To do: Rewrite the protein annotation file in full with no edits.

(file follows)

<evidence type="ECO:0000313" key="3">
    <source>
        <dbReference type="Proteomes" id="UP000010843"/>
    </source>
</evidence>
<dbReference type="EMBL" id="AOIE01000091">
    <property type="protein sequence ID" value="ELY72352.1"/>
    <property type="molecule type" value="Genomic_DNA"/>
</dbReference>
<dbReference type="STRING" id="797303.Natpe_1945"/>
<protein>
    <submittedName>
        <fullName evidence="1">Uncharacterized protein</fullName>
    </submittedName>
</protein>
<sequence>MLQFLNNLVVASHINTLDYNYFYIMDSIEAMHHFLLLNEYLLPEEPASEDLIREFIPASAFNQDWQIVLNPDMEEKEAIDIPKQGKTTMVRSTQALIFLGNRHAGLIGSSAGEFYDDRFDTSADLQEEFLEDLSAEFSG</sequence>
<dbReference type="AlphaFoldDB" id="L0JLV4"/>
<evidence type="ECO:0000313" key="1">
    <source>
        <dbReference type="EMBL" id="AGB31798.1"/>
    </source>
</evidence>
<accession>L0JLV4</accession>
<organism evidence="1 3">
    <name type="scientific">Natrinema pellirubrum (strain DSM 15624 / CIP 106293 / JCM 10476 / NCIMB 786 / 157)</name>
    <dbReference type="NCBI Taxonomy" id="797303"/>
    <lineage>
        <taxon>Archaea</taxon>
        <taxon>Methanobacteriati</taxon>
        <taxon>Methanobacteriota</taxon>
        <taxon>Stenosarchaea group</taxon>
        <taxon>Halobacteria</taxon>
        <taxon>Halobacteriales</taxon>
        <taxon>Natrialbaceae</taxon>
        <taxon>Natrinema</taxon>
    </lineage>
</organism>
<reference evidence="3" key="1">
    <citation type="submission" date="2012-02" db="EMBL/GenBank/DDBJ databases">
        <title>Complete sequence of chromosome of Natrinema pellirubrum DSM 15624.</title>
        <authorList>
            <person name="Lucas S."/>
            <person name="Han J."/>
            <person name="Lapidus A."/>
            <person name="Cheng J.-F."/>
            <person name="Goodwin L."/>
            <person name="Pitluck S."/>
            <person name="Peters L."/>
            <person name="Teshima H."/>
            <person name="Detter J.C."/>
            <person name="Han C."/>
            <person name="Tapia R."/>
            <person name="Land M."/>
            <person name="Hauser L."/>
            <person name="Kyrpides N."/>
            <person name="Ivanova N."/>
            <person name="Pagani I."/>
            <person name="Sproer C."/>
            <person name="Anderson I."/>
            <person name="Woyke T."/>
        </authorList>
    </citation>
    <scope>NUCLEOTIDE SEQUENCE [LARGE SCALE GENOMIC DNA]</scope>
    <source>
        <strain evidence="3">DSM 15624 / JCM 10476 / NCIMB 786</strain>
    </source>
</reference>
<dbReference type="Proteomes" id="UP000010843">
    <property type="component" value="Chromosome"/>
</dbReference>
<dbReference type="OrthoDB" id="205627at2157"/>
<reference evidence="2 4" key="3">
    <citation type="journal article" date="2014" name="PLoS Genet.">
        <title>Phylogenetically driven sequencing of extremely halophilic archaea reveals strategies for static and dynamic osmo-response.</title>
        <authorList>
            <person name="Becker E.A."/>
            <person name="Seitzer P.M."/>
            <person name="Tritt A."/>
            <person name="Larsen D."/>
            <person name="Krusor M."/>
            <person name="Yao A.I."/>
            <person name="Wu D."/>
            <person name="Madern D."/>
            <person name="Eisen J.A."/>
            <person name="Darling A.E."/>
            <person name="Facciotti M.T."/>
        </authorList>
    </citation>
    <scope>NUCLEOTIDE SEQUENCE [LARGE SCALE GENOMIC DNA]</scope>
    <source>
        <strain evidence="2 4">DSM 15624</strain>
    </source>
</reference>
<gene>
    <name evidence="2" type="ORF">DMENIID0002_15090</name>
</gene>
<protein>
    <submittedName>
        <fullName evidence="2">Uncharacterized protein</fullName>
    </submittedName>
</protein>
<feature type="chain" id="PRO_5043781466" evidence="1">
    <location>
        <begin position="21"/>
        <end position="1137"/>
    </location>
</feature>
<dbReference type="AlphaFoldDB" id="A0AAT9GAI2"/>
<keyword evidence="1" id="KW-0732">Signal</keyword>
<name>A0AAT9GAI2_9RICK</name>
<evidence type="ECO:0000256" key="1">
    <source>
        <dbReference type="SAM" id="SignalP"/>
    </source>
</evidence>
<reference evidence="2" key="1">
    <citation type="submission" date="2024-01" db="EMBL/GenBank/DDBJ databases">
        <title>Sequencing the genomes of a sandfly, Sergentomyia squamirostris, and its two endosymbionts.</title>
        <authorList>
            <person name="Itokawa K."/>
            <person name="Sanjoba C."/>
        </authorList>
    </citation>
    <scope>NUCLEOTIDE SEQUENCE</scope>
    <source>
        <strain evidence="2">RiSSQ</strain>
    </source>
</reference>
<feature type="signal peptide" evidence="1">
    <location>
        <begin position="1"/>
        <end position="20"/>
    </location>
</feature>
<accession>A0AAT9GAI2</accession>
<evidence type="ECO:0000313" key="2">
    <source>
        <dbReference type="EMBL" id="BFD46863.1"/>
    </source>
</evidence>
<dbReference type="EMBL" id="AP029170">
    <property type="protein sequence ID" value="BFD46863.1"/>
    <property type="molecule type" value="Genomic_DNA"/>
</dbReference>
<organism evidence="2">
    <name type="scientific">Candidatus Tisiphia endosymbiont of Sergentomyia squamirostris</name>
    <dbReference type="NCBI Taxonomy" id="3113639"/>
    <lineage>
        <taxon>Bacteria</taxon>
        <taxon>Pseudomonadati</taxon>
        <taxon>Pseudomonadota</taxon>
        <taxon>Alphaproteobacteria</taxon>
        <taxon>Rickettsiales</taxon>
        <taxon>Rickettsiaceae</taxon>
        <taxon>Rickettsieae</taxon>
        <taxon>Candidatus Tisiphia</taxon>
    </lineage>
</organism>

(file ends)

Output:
<evidence type="ECO:0000313" key="3">
    <source>
        <dbReference type="Proteomes" id="UP000010843"/>
    </source>
</evidence>
<dbReference type="EMBL" id="AOIE01000091">
    <property type="protein sequence ID" value="ELY72352.1"/>
    <property type="molecule type" value="Genomic_DNA"/>
</dbReference>
<dbReference type="STRING" id="797303.Natpe_1945"/>
<protein>
    <submittedName>
        <fullName evidence="1">Uncharacterized protein</fullName>
    </submittedName>
</protein>
<sequence>MLQFLNNLVVASHINTLDYNYFYIMDSIEAMHHFLLLNEYLLPEEPASEDLIREFIPASAFNQDWQIVLNPDMEEKEAIDIPKQGKTTMVRSTQALIFLGNRHAGLIGSSAGEFYDDRFDTSADLQEEFLEDLSAEFSG</sequence>
<dbReference type="AlphaFoldDB" id="L0JLV4"/>
<evidence type="ECO:0000313" key="1">
    <source>
        <dbReference type="EMBL" id="AGB31798.1"/>
    </source>
</evidence>
<accession>L0JLV4</accession>
<organism evidence="1 3">
    <name type="scientific">Natrinema pellirubrum (strain DSM 15624 / CIP 106293 / JCM 10476 / NCIMB 786 / 157)</name>
    <dbReference type="NCBI Taxonomy" id="797303"/>
    <lineage>
        <taxon>Archaea</taxon>
        <taxon>Methanobacteriati</taxon>
        <taxon>Methanobacteriota</taxon>
        <taxon>Stenosarchaea group</taxon>
        <taxon>Halobacteria</taxon>
        <taxon>Halobacteriales</taxon>
        <taxon>Natrialbaceae</taxon>
        <taxon>Natrinema</taxon>
    </lineage>
</organism>
<reference evidence="3" key="1">
    <citation type="submission" date="2012-02" db="EMBL/GenBank/DDBJ databases">
        <title>Complete sequence of chromosome of Natrinema pellirubrum DSM 15624.</title>
        <authorList>
            <person name="Lucas S."/>
            <person name="Han J."/>
            <person name="Lapidus A."/>
            <person name="Cheng J.-F."/>
            <person name="Goodwin L."/>
            <person name="Pitluck S."/>
            <person name="Peters L."/>
            <person name="Teshima H."/>
            <person name="Detter J.C."/>
            <person name="Han C."/>
            <person name="Tapia R."/>
            <person name="Land M."/>
            <person name="Hauser L."/>
            <person name="Kyrpides N."/>
            <person name="Ivanova N."/>
            <person name="Pagani I."/>
            <person name="Sproer C."/>
            <person name="Anderson I."/>
            <person name="Woyke T."/>
        </authorList>
    </citation>
    <scope>NUCLEOTIDE SEQUENCE [LARGE SCALE GENOMIC DNA]</scope>
    <source>
        <strain evidence="3">DSM 15624 / JCM 10476 / NCIMB 786</strain>
    </source>
</reference>
<dbReference type="Proteomes" id="UP000010843">
    <property type="component" value="Chromosome"/>
</dbReference>
<dbReference type="OrthoDB" id="205627at2157"/>
<reference evidence="2 4" key="3">
    <citation type="journal article" date="2014" name="PLoS Genet.">
        <title>Phylogenetically driven sequencing of extremely halophilic archaea reveals strategies for static and dynamic osmo-response.</title>
        <authorList>
            <person name="Becker E.A."/>
            <person name="Seitzer P.M."/>
            <person name="Tritt A."/>
            <person name="Larsen D."/>
            <person name="Krusor M."/>
            <person name="Yao A.I."/>
            <person name="Wu D."/>
            <person name="Madern D."/>
            <person name="Eisen J.A."/>
            <person name="Darling A.E."/>
            <person name="Facciotti M.T."/>
        </authorList>
    </citation>
    <scope>NUCLEOTIDE SEQUENCE [LARGE SCALE GENOMIC DNA]</scope>
    <source>
        <strain evidence="2 4">DSM 15624</strain>
    </source>
</reference>
<gene>
    <name evidence="2" type="ORF">DMENIID0002_15090</name>
</gene>
<protein>
    <submittedName>
        <fullName evidence="2">Uncharacterized protein</fullName>
    </submittedName>
</protein>
<feature type="chain" id="PRO_5043781466" evidence="1">
    <location>
        <begin position="21"/>
        <end position="1137"/>
    </location>
</feature>
<dbReference type="AlphaFoldDB" id="A0AAT9GAI2"/>
<keyword evidence="1" id="KW-0732">Signal</keyword>
<name>A0AAT9GAI2_9RICK</name>
<evidence type="ECO:0000256" key="1">
    <source>
        <dbReference type="SAM" id="SignalP"/>
    </source>
</evidence>
<reference evidence="2" key="1">
    <citation type="submission" date="2024-01" db="EMBL/GenBank/DDBJ databases">
        <title>Sequencing the genomes of a sandfly, Sergentomyia squamirostris, and its two endosymbionts.</title>
        <authorList>
            <person name="Itokawa K."/>
            <person name="Sanjoba C."/>
        </authorList>
    </citation>
    <scope>NUCLEOTIDE SEQUENCE</scope>
    <source>
        <strain evidence="2">RiSSQ</strain>
    </source>
</reference>
<feature type="signal peptide" evidence="1">
    <location>
        <begin position="1"/>
        <end position="20"/>
    </location>
</feature>
<accession>A0AAT9GAI2</accession>
<evidence type="ECO:0000313" key="2">
    <source>
        <dbReference type="EMBL" id="BFD46863.1"/>
    </source>
</evidence>
<dbReference type="EMBL" id="AP029170">
    <property type="protein sequence ID" value="BFD46863.1"/>
    <property type="molecule type" value="Genomic_DNA"/>
</dbReference>
<organism evidence="2">
    <name type="scientific">Candidatus Tisiphia endosymbiont of Sergentomyia squamirostris</name>
    <dbReference type="NCBI Taxonomy" id="3113639"/>
    <lineage>
        <taxon>Bacteria</taxon>
        <taxon>Pseudomonadati</taxon>
        <taxon>Pseudomonadota</taxon>
        <taxon>Alphaproteobacteria</taxon>
        <taxon>Rickettsiales</taxon>
        <taxon>Rickettsiaceae</taxon>
        <taxon>Rickettsieae</taxon>
        <taxon>Candidatus Tisiphia</taxon>
    </lineage>
</organism>